[ESS] ess-tracebug behavior [probably wishlist]
spinuvit at gmail.com
Sat May 4 21:27:55 CEST 2013
>> Ross Boylan <ross at biostat.ucsf.edu>
>> on Sat, 4 May 2013 11:50:25 -0700 wrote:
> On Saturday, May 04, 2013 03:28:13 AM Vitalie Spinu wrote:
>> >> Ross Boylan <ross at biostat.ucsf.edu>
>> >> on Fri, 03 May 2013 18:38:02 -0700 wrote:
>> > I am now using the latest git:
>> > 650a142597a3be857407e180381acf617f333676.
>> There have been some (not yet documented) breaking changes in tracebug's
>> user interface.
> Any I might want to know about, other than the undebug you mentioned
No electric debug keys anymore only M-N.
>> > C-c C-t d to debug a function. It was exported from a package, and did
>> > appear on the autocompletion list.
>> > I did enter the debugger when I hit it, though no special code display.
>> > The status area of emacs listed a bunch of keys like (M)-N for next. I
>> > hit Esc-n and got an error"M-n is undefined". If I enter the R window
>> > I can debug in the usual R way. Apparently Esc-N (uppercase) works;
>> > having to hit the shift key for a basic debugging operation is awkward.
>> Why Esc? M-S-n should work and is pretty convenient.
> To get M-something I use the Esc key; my understanding is that M=Esc for my
> environments (WIndows andLinux, though the stuff I've been reporting here is
> all Windows). Maybe alt or the windows key would be alternates, with alt
> allowing simultaneous keypresses (Esc must be hit and released before the
> others, or at least that's how I do it).
M is Alt on Windows and linux.
> I don't find hitting 3 keys convenient. It may be all the obvious single keys
> are taken. Perhaps you could do something like ediff, that basically puts you
> in a separate control window where the keys have special meanings. That
> interface has always struck me as being a little odd, but it does solve the
> key shortage problem.
That was before with electric keys, and it was annoying because it was
interfering with the editing process. As I said, if you don't like the
key Alt-Shift-n, you can reconfigure the ess-debug-minor-mode-map to
whatever keys you want.
>> The worst case happens when you debug a package level function. If you
>> call it directly the package version is invoked, but when this function
>> is called by another function from the same package, then the namespace
>> version is invoked.
> It's hard to see how that could cause a problem since I tried typing
> debugonce and debug within the browser while debugging the outer function.
> Shouldn't that get the same function as the code will call if you then step
> into its invocation?
Unfortunately the visibility of the ESS completions for debug is
dynamic, in the sense that the function names are searched through the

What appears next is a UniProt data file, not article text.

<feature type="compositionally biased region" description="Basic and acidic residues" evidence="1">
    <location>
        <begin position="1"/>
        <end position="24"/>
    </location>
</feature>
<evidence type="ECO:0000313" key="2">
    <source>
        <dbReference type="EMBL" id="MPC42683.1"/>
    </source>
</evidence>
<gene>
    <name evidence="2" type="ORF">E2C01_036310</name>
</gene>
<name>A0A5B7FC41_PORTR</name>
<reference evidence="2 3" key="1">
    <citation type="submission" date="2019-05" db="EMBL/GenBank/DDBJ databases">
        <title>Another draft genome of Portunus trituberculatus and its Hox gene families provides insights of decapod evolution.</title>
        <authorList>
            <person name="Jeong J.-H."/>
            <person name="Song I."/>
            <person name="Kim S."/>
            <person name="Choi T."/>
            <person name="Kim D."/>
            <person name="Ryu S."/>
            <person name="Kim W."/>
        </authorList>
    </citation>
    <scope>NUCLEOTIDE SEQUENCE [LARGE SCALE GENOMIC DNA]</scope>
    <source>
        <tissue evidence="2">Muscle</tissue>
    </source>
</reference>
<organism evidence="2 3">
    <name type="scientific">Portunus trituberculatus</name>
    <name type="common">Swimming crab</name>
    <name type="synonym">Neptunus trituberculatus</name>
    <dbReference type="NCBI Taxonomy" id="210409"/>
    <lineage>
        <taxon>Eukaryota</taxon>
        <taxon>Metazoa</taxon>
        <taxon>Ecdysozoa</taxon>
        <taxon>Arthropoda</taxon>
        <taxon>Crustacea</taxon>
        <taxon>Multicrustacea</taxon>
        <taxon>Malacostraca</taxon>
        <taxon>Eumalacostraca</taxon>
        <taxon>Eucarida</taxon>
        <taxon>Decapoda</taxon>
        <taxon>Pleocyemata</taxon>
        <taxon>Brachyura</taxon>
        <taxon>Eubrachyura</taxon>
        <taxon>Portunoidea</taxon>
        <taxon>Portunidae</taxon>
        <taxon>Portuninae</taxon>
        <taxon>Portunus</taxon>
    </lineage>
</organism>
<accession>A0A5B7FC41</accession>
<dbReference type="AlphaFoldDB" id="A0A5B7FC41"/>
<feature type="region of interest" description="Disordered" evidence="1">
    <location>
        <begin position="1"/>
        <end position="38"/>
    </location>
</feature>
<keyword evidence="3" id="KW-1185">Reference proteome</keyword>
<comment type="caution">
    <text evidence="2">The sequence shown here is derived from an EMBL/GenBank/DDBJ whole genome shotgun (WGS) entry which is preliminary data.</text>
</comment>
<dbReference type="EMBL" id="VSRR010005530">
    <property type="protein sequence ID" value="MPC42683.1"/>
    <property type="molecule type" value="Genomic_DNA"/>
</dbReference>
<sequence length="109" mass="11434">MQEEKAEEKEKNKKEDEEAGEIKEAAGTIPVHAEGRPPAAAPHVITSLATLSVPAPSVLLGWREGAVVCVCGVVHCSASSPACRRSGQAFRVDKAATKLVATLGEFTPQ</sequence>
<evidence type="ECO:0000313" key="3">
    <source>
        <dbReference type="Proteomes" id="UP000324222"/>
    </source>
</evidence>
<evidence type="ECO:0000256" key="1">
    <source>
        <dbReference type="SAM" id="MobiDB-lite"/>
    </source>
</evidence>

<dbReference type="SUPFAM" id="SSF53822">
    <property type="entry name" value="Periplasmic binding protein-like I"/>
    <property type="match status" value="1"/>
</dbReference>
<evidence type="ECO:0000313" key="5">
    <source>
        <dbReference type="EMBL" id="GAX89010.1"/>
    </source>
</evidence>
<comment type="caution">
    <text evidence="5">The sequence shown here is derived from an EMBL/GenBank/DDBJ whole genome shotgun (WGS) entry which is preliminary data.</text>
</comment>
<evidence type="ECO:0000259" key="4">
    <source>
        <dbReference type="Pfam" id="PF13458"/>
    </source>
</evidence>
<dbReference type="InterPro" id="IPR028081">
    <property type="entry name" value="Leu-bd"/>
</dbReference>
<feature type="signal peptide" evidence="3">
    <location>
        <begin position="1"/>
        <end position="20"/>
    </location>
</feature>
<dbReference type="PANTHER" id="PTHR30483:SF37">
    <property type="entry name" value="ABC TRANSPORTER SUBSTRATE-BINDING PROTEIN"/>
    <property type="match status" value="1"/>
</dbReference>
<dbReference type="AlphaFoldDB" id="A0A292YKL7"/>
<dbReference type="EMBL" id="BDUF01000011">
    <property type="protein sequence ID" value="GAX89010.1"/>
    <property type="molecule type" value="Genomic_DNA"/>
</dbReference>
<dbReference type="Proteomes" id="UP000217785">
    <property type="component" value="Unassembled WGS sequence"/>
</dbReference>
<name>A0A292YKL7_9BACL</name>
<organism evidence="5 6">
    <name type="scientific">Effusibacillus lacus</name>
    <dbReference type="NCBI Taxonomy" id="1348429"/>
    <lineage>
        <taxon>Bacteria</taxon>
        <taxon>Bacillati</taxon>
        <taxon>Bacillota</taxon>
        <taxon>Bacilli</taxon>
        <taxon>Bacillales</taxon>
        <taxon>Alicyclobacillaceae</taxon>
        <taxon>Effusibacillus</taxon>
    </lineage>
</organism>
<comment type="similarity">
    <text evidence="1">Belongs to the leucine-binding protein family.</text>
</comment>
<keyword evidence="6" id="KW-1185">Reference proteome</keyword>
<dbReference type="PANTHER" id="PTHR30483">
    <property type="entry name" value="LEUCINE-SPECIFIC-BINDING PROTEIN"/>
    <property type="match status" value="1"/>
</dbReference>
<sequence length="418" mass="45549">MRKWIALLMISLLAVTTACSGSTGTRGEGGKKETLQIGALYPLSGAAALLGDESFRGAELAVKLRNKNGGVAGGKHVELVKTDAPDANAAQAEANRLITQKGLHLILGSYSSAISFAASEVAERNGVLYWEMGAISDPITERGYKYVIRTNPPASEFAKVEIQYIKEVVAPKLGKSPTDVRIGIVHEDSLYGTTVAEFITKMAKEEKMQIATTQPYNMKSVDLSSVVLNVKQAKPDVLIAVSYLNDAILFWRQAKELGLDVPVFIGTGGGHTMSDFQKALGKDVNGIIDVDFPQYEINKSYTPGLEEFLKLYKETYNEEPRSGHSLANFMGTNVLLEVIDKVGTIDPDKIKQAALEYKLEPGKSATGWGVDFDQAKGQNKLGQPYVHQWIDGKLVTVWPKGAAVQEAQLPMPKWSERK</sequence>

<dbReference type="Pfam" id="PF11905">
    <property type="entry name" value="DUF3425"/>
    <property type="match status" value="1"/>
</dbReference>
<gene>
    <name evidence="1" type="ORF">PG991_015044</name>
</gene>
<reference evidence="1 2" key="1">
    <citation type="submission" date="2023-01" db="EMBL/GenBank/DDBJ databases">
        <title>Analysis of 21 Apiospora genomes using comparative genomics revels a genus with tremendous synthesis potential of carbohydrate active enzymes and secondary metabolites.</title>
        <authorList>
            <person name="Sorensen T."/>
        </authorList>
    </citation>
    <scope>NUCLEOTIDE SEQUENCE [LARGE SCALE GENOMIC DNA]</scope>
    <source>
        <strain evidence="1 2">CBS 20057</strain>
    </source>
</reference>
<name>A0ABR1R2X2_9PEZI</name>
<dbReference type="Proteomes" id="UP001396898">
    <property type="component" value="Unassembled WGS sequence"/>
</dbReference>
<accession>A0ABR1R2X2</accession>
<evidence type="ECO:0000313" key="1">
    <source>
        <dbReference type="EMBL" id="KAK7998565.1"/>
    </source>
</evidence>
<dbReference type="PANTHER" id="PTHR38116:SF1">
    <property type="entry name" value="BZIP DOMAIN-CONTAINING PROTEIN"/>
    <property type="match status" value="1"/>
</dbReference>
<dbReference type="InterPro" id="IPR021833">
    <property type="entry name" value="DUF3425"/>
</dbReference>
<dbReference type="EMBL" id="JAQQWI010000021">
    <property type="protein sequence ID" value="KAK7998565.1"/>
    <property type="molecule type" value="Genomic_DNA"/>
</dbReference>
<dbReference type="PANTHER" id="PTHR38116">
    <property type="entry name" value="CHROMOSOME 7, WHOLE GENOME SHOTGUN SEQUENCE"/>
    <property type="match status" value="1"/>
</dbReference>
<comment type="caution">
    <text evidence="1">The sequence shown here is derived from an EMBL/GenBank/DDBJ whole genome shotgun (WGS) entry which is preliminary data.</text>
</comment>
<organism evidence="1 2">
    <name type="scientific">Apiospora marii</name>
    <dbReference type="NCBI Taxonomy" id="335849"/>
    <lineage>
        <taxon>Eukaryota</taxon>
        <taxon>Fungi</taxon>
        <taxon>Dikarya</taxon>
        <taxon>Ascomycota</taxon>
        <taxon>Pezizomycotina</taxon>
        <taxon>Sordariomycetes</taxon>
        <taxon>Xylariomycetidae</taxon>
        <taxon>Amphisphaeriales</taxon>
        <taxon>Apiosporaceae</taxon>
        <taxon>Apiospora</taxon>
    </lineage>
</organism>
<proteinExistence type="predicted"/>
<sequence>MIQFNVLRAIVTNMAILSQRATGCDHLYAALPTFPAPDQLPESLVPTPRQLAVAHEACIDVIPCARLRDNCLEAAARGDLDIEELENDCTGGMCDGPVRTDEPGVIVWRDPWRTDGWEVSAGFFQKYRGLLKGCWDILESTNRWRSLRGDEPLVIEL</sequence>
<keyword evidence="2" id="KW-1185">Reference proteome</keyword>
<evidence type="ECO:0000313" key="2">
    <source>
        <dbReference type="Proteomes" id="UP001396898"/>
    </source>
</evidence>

call stack. The function that is called is the function in the
enclosure of the function that calls it. This is lexical scoping.
It was an oversight and the current behavior is definitely not what is
usually wanted when working with a package. Searching for completions in
lexical scope is a right way to go about it. I will change this
> OTOH, it's possible it did work in those scenarios & I just got confused. I
> may have scanned the stack trace too quickly; one of the problems when they're
> huge is that they are hard to follow.
>> I might be able to handle these issues transparently for the user. Will
>> look into it. For time being you have to keep track of it yourself.
> Since I'm not sure I understand, that will be difficult :) It would be great if
> this complexity could be concealed.
> Let P be the package version of the function and N the namespace version and F
> be the unadorned function name. I think you are saying that for an exported
> function when you are at the global environment F=P. But if you're inside the
> namespace, e.g., running P, then F=N. If you debug P and are in a browser
> while doing that debugging, typing debug(F) gets N. Finally, interactively
> setting debugging with the ess-developer tools is effectively in the same
> environment as your R session, so C-c C-t d F debugs P if you are at outer
> scope, but N if you are in the debugging browser for P.
That is indeed how it should be, but it doesn't work this way because of
the above lexical scoping issue. Once that is solved it all comes to
debug(F) doing debug(N) and on that we have to rely on R.
> And if you do C-c C-t a <pkg> where <pkg> defines F and the C-c C-l, you end
> up debugging... I'm not sure.
If you flag pkg::F then you end up debugging N, if just F you will debug P.
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